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McCarthy: No, the White House Didn't Fabricate the Iranian Terror Plot

Earlier today, Katie posted a clip from last night's Freedom Watch, in which a retired US Army officer suggests the foiled Iranian-backed terrorist plot might be a manufactured crisis by the Obama administration.  The segment was brimming with conjecture and dark theorizing.  If true, the allegations raised would represent a stunning betrayal of a the public trust, and a fulfilment of liberals' worst fears about the Bush administration.  Not so fast.  Andy McCarthy throws several dashes of ice cold water on the notion that this is all just mind-blowingly cynical political theater:


There are conspiracy theories floating around claiming that this bizarre plot — the Iranians recruit a Mexican drug cartel guy who just happened to be a DEA informant to rub out the Saudi ambassador to the U.S. — was probably cooked up by the Justice Department to deflect attention from the Fast & Furious debacle. No way.

To be sure, Attorney General Holder has only himself to blame: under his stewardship, law enforcement has been thoroughly politicized, and when you run the ship that way people are apt to be suspicious of your every move. But this Iran case is not being run by Main Justice — and I don’t mean to cast aspersions at Main Justice, where many fine people work; I’m simply pointing out that if you were an AG trying to pull off a scam, you’d keep it close to home with as few people in the know as possible. The case is being handled by my old office (the Southern District of New York), where the U.S. attorney is a very honorable guy and the prosecutors are notoriously resistant to micro-management by Main Justice. The FBI director is also a straight arrow, as are the vast, vast majority of agents. There are just too many people involved — good, hardworking people, who would take no part in a charade designed to take the heat off the AG.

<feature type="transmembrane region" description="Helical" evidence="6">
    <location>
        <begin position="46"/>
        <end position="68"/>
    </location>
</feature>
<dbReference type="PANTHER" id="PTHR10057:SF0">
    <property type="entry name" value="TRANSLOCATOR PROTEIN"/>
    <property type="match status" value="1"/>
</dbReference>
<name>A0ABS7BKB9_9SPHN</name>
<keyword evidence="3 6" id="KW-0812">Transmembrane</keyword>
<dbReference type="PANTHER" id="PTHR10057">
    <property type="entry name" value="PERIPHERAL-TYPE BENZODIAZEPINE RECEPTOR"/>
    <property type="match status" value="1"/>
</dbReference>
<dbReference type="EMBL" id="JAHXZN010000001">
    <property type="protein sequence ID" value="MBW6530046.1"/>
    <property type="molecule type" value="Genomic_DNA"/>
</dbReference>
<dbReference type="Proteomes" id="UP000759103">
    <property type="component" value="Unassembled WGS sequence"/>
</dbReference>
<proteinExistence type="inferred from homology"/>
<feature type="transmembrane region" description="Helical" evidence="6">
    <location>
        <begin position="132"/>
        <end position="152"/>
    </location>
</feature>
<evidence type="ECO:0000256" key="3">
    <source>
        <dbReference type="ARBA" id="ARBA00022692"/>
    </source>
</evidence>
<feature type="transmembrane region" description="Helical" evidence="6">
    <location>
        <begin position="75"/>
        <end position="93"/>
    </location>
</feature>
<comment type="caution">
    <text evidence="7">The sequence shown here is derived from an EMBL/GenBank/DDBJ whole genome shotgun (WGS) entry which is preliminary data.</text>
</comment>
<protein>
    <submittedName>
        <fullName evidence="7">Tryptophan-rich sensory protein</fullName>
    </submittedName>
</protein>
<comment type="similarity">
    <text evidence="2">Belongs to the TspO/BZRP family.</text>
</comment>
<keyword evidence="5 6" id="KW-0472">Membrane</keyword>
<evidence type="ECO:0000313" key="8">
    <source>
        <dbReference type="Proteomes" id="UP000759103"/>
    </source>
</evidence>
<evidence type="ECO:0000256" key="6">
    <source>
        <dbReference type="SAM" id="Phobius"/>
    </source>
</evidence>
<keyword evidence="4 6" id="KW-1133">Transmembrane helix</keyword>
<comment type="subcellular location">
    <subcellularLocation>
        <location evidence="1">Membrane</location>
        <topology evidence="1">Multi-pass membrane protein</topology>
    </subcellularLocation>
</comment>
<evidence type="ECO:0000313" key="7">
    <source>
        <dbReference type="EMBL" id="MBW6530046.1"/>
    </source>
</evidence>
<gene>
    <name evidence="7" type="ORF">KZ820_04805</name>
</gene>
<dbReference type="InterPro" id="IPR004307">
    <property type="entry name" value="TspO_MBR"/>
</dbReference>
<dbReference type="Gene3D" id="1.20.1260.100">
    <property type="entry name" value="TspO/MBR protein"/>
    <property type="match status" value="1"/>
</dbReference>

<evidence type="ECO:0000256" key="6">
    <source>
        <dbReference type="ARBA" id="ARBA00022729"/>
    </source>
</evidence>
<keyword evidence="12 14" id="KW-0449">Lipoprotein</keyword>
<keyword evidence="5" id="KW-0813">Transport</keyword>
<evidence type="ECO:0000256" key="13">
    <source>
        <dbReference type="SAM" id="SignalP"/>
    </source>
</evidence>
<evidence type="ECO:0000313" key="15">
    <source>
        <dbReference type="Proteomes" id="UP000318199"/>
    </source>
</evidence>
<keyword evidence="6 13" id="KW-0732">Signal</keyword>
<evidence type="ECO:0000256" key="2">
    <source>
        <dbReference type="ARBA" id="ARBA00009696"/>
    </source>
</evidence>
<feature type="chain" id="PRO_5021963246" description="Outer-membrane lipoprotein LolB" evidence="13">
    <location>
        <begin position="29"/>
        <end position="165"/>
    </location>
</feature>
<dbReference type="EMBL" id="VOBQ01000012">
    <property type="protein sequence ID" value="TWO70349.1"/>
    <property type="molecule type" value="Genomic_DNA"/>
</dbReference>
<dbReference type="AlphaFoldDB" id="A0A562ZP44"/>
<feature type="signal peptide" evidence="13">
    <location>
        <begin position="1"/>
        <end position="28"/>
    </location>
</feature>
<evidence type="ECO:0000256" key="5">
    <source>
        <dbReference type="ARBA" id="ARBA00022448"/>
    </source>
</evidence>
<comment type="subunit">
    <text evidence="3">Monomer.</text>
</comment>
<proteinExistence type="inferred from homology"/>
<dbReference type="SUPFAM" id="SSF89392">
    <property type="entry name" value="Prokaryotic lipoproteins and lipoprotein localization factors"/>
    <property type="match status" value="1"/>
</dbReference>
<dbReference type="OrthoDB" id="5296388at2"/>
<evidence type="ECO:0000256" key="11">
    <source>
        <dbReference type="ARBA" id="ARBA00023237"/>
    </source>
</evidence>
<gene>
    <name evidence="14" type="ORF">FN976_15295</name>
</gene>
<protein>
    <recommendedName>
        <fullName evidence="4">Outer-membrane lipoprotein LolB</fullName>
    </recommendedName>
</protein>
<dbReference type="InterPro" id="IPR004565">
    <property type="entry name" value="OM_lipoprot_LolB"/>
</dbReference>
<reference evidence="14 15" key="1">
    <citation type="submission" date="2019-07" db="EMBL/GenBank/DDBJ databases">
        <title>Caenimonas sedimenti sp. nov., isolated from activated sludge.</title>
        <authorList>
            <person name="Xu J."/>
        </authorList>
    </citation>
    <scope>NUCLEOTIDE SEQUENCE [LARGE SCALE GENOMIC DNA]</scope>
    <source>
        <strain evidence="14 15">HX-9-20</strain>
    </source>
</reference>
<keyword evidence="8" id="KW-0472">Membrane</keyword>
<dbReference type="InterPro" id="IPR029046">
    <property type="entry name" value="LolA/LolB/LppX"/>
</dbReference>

Two other points on this subject: (a) If you were of a mind to trump up a spectacular case, you could gin up something without involving international relations, the potential of provoking a war, and the involvement of top government officials who don’t have much incentive to go out on a limb for Eric Holder (i.e., the Justice Department does not have its usual free reign when a prosecution implicates the responsibilities of other agencies); and (b) the attorney general knows that Fast & Furious is not going away, so it would be pointless to try to make it go away with a case that will only get a few days’ attention before fading from our notice.


McCarthy -- a strong conservative, National Review contributor, former federal prosecutor, and author of two important books -- goes on to explain why this plot is an entirely plausible extension of Iran's evil modus operandi, and laments the fact that our State Department's moral paralysis will likely prevent the US from mounting much of a forceful push-back against Iran.  Many conservatives are prepared to believe the absolute worst about this administration -- and with good reason, in many cases.  That doesn't mean every conspiracy theory that comes down the block should be embraced; there's no shortage of genuine White House outrages to discuss and decry.  As with the Birther nonsense, we ought not invent or latch on to every provocative fable simply because it may align with the general "Obama is bad" template.  Conservatives can and should defeat liberalism, and this president, on the merits.

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